Slovakia, August 2019
After my four months vacation in spring, I came back to Slovakia with a hiking schedule for the High Tatras in my backpack.
Before I went via train to Poprad in the Prešov Region (north-eastern Slovakia) where I was going to stay for one week, I spent one day in my favorite city, the capital Bratislava (the travel plan was Nuremberg-Budapest-Bratislava-Poprad).
Poprad, August 12
The city Poprad-Tatry in the Prešovský kraj suggests itself more or less as a base for hiking tours through the High Tatras due to its location at the south-eastern foothills of this mountain range and its size (50.000 inhabitants), so there exist not solely tourist facilities but also bars, supermarkets and several clothing shops.
It takes around three and a half hours from Bratislava to Poprad-Tatry with the fast train connection, and the price for a ticket is about twenty Euros.
Poprad itself has not many sights, but a lot of large rather ugly hotel complexes which bear resemblance to the “Paneláks” from the communist era (disregarding their appearance, there is nothing wrong with the hotels and I made solely good experiences – I refer to hotels “Satel” and “Tatra”).
But one usually doesn’t go to Poprad for sightseeing.
In Poprad there exists a convenient train connection, the metre-gauge Tatranské Elektrické Železnice (TEŽ) to Starý Smokovec, Tatranská Lomnica or Štrbské Pleso. Those towns are ideal starting points for climbing the highest peaks in the High Tatras as well as exploring the unique nature in this region.
On the whole, the infrastructure for hiking or skiing (in the winter season) is very good around here.
The High Tatras (Vysoké Tatry) – sometimes referred to as “the smallest high altitude mountain range in the world” – extend for the most part over Slovakia, but Poland has shares in them as well.
It is without doubt the most popular tourist-destination in Slovakia.
The Slovakian part of the mountain range is not accessible for visitors from November to June. Environment protection laws prohibit access to higher altitudes, and corresponding trails are marked with an information sign.
Guidelines for a stay in the High Tatras you can find here: tanap.org
In other mountain ranges in Slovakia (Great Fatra, Little Fatra, Low Tatras) one is generally allowed to hike the whole year if he wants (with a few exceptions).
And if you want to built a tent – that is strictly prohibited! As far as I remember, there are two camping sites in the High Tatras where you are allowed to camp: one near Štrbské Pleso, and the other in Tatranská Štrba (Horská 40).
Slavkovský štít, August 13
Slavkovský peak (the English word for štít) is 2452 meters AMSL (Above Mean Sea Level) high, and one can hike to the peak from Starý Smokovec (1000 meters AMSL) on the blue marked path in about four hours.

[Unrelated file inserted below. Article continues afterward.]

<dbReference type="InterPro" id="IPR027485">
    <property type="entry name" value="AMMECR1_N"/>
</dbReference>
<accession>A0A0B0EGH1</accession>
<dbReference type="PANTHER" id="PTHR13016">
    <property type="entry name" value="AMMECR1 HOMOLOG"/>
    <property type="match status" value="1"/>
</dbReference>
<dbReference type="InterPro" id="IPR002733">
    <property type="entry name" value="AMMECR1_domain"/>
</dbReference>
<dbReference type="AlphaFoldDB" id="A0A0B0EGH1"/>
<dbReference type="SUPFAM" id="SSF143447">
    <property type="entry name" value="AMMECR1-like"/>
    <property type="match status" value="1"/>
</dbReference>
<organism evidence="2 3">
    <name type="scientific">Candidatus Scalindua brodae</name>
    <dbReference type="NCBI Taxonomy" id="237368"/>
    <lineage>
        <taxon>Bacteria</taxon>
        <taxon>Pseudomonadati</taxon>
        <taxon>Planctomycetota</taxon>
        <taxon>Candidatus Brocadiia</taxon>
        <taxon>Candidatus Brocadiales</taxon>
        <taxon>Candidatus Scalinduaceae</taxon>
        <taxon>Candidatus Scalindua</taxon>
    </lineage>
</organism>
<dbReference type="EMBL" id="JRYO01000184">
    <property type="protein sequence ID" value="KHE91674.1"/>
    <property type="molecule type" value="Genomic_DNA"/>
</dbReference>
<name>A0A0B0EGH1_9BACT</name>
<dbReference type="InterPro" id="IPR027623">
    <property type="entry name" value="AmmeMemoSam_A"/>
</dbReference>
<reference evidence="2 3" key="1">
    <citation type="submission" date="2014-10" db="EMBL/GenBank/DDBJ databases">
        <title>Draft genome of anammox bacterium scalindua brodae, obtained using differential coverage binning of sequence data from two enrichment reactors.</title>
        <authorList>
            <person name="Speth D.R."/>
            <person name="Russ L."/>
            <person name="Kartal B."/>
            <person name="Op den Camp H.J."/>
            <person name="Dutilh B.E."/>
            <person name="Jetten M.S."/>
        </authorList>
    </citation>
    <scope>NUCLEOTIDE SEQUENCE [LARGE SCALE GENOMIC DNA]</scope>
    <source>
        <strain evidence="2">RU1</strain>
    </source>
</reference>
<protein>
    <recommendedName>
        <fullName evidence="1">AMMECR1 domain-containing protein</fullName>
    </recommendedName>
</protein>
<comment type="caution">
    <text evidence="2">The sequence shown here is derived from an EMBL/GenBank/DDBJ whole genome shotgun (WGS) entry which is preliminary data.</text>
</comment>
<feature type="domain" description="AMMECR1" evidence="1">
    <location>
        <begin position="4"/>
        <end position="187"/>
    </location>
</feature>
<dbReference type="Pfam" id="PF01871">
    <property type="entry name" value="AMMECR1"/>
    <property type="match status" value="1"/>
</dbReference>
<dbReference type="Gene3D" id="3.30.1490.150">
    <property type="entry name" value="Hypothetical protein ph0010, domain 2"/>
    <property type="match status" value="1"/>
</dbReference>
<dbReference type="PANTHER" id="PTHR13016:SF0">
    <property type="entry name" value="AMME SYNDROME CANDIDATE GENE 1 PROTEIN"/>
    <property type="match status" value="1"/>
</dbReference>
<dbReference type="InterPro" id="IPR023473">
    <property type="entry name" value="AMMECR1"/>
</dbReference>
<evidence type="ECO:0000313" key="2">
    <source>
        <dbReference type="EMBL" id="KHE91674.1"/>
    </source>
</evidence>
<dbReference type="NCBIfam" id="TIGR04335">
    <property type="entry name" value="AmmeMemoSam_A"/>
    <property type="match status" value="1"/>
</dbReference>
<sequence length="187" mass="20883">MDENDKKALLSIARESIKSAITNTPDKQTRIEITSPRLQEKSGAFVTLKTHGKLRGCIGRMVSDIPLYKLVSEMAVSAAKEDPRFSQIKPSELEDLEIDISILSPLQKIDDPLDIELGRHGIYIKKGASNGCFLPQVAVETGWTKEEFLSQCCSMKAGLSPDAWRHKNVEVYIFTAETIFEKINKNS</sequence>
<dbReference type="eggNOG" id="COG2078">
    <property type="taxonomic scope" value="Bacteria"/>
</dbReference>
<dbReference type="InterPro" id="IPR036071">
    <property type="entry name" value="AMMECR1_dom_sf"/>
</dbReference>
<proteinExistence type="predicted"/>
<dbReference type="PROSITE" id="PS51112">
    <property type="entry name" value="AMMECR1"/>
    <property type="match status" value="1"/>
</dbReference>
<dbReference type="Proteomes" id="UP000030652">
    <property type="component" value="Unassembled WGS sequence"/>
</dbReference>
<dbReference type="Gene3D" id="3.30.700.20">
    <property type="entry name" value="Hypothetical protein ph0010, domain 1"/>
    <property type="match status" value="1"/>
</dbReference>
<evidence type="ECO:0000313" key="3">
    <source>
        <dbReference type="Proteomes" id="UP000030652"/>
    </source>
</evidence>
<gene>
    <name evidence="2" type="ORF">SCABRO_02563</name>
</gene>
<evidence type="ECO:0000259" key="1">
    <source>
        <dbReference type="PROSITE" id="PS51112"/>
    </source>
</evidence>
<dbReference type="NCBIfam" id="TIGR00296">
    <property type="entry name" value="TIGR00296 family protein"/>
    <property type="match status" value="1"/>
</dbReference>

The climb itself is not particularly interesting or has plenty of good viewing points, with the exception of Slavkovská vyhliadka (from where you can contemplate the second highest peak in Slovakia, Lomnický štít).
From the Slavkovská vyhliadka viewpoint on, one has the Veľká Studená dolina (“Big cold valley”) on his right hand side however, which offers some good panorama views and opportunities for taking photos.
The weather was quite erratic during the afternoon, and I was overtaken by a thunderstorm literally minutes after beginning my descent.
I had a lot of troubles climbing my way down, especially because of the slippery rocks. I fell down twice, ruined my trousers, but suffered no injuries except a few bruises fortunately1.
1 please always check the weather forecast before you plan a trip in high altitude mountains – thunderstorms can be a deathtrap
Veľká Svišťovka, August 14
This mountain is 2038 meters AMSL high, but on this tour you hike rather for the mountain lakes (like the Skalnaté pleso on 1751 meters) and the magnificent views than for this particular summit.
My starting point was the green trailhead at the train station in Tatranská Lomnica (850 meters AMSL), the largest town in the High Tatras.
The weather was really bad and it was raining most of the time, so I encountered almost no other hikers on this August day.
A good opportunity to get in contact with fellow hikers was later in the refuge Chata pri Zelenom plese however, where I made friends with two girls from Gdansk (Danzig).
The descent from Veľká Svišťovka leads you towards Dolina Zeleného plesa. In this valley the refuge and two mountain lakes are situated.
The mammal population in the High Tatras is comparatively low, and I seldomly spotted animals during my tours like in this short video2.
2 For the very unlikely case you encounter a brown bear in the High Tatras: stay calm, avoid sudden movements and make a slow-moving retreat
The beautiful small mountain lake Zelené pleso got its name from its peculiar color, obviously (zelený is the Slovak adjective for green).
The refuge situated at the lake is a popular destination for tourists, and even on this rainy Wednesday most of the seats were occupied.
From Zelené pleso one also has the opportunity to hike to Jahňací štít, the easternmost peak in the High Tatras. It was late in the day, so I headed back to Tatranská Lomnica.
Not far away from Tatranská Lomnica stretch the Belianske Tatras (Belianske Tatry), a mountain range of different geological composition. It is (with a few exceptions) completely not accessible for visitors due to nature protection laws.
Kopské sedlo, a mountain saddle a few kilometers northwards of Zelené pleso, represents the transition between the High Tatras and the Belianske Tatras.
Featured image: Zelené pleso (mountain lake)